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Smithsonian / USGS Weekly Volcanic Activity Report

Weekly Volcanic Activity Map

The Weekly Volcanic Activity Report is a cooperative project between the Smithsonian's Global Volcanism Program and the US Geological Survey's Volcano Hazards Program. Updated by 2300 UTC every Wednesday, notices of volcanic activity posted on these pages are preliminary and subject to change as events are studied in more detail.

This is not a comprehensive list of all of Earth's volcanoes erupting during the week, but rather a summary of activity that meet criteria discussed in detail in the "Criteria and Disclaimers" section. Carefully reviewed, detailed narratives on various volcanoes are published as reports of the Bulletin of the Global Volcanism Network.

Smithsonian / USGS Weekly Volcanic Activity Report for the week of 2 May-8 May 2001
Name Location Eruption Start Date Report Status
Sheveluch Central Kamchatka (Russia) 1999 Aug 15 New
Three Sisters United States New
Ulawun New Britain (Papua New Guinea) New
Cleveland Chuginadak Island (USA) Continuing
Etna Sicily (Italy) 2013 Sep 3 Continuing
Ijen Eastern Java (Indonesia) Continuing
Karangetang Siau Island (Indonesia) 2018 Nov 25 Continuing
Kilauea Hawaiian Islands (USA) 2020 Dec 20 Continuing
Marapi Indonesia Continuing
Mayon Luzon (Philippines) Continuing
Merapi Central Java (Indonesia) 2020 Dec 31 Continuing
Popocatepetl Mexico 2005 Jan 9 Continuing
Semeru Eastern Java (Indonesia) 2014 Apr 1 ± 15 days Continuing
Soufriere Hills Montserrat Continuing
Tungurahua Ecuador Continuing
Weekly Reports Archive

Since the Weekly Volcanic Activity Report began in November 2000, there have been 16,408 individual reports over 1,051 weeks (average of 16 per week) on 309 different volcanoes.

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Agung Concepcion Ibu Lewotobi Papandayan Sorikmarapi
Ahyi Copahue Ijen Lewotolo Parker Sotara
Aira Cotopaxi Iliamna Little Sitkin Pavlof Soufriere Hills
Akan Cuicocha Iliwerung Llaima Pelee Soufriere St. Vincent
Alaid Cumbal Inielika Loihi Peuet Sague South Sarigan Seamount
Alu-Dalafilla Dabbahu Ioto Lokon-Empung Pinatubo Spurr
Ambae Dempo Irazu Lopevi Planchon-Peteroa St. Helens
Ambang Descabezado Grande Iya Machin Poas Stromboli
Ambrym Dieng Volcanic Complex Izu-Torishima Makian Popocatepetl Sulu Range
Anatahan Dukono Jackson Segment Makushin Puyehue-Cordon Caulle Sumbing
Antillanca Volcanic Complex Ebeko Kaba Maly Semyachik Rabaul Sundoro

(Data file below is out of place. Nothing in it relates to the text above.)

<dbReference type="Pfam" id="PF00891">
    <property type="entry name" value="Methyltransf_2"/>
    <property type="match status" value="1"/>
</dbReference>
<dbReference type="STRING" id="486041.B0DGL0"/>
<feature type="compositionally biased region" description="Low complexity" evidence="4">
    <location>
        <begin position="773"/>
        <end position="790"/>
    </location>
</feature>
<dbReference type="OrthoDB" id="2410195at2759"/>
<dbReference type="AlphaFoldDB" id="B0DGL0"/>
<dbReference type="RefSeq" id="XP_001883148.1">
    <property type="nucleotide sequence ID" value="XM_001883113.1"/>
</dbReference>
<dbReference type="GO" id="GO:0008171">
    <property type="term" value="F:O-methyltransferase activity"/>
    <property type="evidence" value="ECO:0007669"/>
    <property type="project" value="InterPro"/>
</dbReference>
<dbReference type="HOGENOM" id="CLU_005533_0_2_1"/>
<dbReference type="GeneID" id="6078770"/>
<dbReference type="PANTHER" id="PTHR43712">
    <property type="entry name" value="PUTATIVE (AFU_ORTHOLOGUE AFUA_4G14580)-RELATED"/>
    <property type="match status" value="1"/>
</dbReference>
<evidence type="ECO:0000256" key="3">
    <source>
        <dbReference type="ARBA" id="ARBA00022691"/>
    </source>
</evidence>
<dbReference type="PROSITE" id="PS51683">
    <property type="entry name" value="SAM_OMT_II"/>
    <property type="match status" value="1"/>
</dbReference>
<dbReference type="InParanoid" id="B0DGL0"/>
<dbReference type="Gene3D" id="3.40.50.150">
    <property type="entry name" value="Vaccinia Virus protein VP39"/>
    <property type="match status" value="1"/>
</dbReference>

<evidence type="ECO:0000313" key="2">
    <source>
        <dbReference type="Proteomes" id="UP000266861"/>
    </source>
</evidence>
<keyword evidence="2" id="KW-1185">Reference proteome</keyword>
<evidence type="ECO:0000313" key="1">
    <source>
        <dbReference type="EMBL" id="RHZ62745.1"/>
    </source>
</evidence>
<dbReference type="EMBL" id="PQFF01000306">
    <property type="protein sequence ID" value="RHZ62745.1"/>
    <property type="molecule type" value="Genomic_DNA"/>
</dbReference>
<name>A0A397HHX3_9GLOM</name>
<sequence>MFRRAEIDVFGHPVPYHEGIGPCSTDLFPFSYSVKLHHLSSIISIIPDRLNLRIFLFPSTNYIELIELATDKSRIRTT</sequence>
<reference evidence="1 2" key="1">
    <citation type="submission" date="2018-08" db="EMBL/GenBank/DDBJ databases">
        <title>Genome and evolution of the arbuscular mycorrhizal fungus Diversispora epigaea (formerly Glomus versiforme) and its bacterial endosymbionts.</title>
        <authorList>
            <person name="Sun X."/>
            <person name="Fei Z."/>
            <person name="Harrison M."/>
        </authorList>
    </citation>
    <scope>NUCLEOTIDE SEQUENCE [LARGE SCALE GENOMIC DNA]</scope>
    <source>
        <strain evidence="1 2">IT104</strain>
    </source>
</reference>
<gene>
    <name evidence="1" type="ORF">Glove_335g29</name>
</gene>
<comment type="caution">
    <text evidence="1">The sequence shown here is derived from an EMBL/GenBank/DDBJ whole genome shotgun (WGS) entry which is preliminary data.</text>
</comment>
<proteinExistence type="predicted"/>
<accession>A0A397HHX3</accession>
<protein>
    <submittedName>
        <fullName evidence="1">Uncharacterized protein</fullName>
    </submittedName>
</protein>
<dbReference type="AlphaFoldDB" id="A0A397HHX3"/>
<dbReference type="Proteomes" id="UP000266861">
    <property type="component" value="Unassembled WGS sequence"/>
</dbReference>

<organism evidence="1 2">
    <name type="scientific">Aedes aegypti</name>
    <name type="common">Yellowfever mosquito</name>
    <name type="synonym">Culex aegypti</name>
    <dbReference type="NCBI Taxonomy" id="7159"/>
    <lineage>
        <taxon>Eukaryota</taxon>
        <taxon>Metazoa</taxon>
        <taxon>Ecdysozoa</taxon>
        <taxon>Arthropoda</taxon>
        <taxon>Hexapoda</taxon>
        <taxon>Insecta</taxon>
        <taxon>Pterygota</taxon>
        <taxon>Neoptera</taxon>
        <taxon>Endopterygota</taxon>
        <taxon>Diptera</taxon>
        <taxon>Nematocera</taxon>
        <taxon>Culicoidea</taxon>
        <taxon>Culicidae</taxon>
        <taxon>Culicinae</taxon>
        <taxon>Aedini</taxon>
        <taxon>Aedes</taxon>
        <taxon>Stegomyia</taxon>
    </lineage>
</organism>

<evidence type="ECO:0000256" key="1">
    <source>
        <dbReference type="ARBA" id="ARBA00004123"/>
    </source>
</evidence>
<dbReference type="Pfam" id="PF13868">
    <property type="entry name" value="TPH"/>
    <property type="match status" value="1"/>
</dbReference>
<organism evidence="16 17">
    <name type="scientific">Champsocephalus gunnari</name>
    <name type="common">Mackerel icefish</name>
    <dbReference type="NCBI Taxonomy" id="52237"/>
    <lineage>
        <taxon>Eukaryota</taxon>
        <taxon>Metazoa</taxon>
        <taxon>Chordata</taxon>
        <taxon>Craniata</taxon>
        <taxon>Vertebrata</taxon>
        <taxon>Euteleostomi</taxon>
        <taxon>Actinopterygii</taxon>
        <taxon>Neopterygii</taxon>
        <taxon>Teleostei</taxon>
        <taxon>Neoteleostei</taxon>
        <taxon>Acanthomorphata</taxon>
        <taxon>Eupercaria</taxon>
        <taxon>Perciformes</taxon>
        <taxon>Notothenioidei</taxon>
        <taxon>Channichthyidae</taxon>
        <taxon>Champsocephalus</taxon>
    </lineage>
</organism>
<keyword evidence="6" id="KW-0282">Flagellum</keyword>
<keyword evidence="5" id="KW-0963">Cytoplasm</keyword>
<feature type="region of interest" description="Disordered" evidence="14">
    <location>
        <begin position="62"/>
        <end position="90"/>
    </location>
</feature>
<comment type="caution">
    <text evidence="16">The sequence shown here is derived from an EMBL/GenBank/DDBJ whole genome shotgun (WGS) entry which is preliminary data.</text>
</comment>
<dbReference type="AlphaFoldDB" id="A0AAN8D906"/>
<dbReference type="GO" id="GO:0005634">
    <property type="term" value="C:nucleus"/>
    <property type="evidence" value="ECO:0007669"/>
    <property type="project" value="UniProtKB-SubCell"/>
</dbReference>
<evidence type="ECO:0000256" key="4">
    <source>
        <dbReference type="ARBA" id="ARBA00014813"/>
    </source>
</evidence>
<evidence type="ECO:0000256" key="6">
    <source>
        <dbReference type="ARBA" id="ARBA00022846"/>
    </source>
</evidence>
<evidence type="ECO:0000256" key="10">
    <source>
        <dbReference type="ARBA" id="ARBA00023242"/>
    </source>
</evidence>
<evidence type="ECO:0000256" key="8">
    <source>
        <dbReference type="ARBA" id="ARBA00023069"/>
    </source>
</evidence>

Antuco Ebulobo Kadovar Manam Raikoke Suretamatai
Apoyeque Egon Kambalny Manda Hararo Ranakah Suwanosejima
Arenal Ekarma Kanaga Marapi Raoul Island Taal
Asamayama Epi Kanlaon Maroa Rasshua Tair, Jebel at
Askja Erebus Karangetang Martin Raung Takawangha
Asosan Erta Ale Karkar Masaya Redoubt Talang
Augustine Etna Karthala Maule, Laguna del Reventador Tambora
Avachinsky Etorofu-Yakeyama [Grozny Group] Karymsky Mauna Loa Reykjanes Tanaga
Awu Eyjafjallajokull Kasatochi Mayon Rincon de la Vieja Tandikat-Singgalang
Axial Seamount Fernandina Katla McDonald Islands Rinjani Tangkoko-Duasudara
Azul, Cerro Fogo Katmai Melimoyu Ritter Island Tangkuban Parahu
Azumayama Fonualei Kavachi Merapi Rotorua Tara, Batu
Bagana Fournaise, Piton de la Kelimutu Midagahara Ruang Telica
Balbi Fourpeaked Kelut Misti, El Ruapehu Tenerife
Bamus Fuego Kerinci Miyakejima Ruiz, Nevado del Tengger Caldera
Banda Api Fujisan Ketoi Momotombo Sabancaya Three Sisters
Bardarbunga Fukutoku-Oka-no-Ba Kharimkotan Monowai Sakar Tinakula
Barren Island Galeras Kick 'em Jenny Montagu Island Salak Tofua
Batur Galunggung Kikai Moyorodake [Medvezhia] San Cristobal Tokachidake
Bezymianny Gamalama Kilauea Mutnovsky San Miguel Tolbachik
Bogoslof Gamkonora Kirishimayama Myojinsho San Vicente Toliman
Brava Gaua Kizimen Nabro Sangay Tongariro
Bristol Island Gorely Klyuchevskoy Negra, Sierra Sangeang Api Tungurahua
Bulusan Great Sitkin Kolokol Group Negro, Cerro Santa Ana Turrialba
Calbuco Grimsvotn Korovin Nightingale Island Santa Maria Ubinas
Callaqui Guagua Pichincha Koryaksky Nishinoshima Sarigan Ulawun
Cameroon Guallatiri Krakatau Nisyros Sarychev Peak Unnamed
Campi Flegrei del Mar di Sicilia Guntur Krummel-Garbuna-Welcker Novarupta Saunders Unnamed
Cayambe Hachijojima Krysuvik NW Rota-1 Semeru Veniaminof
Cereme Hakoneyama Kuchinoerabujima Nyamuragira Semisopochnoi Villarrica
Chachadake [Tiatia] Heard Kurikomayama Nyiragongo Seulawah Agam West Mata
Chaiten Hekla Kusatsu-Shiranesan Okataina Sheveluch Westdahl
Chiginagak Helgrindur Kverkfjoll Okmok Shishaldin Whakaari/White Island
Chikurachki Hierro Lamington Ontakesan Simbo Witori
Chiles-Cerro Negro Hokkaido-Komagatake Lamongan Oraefajokull Sinabung Wolf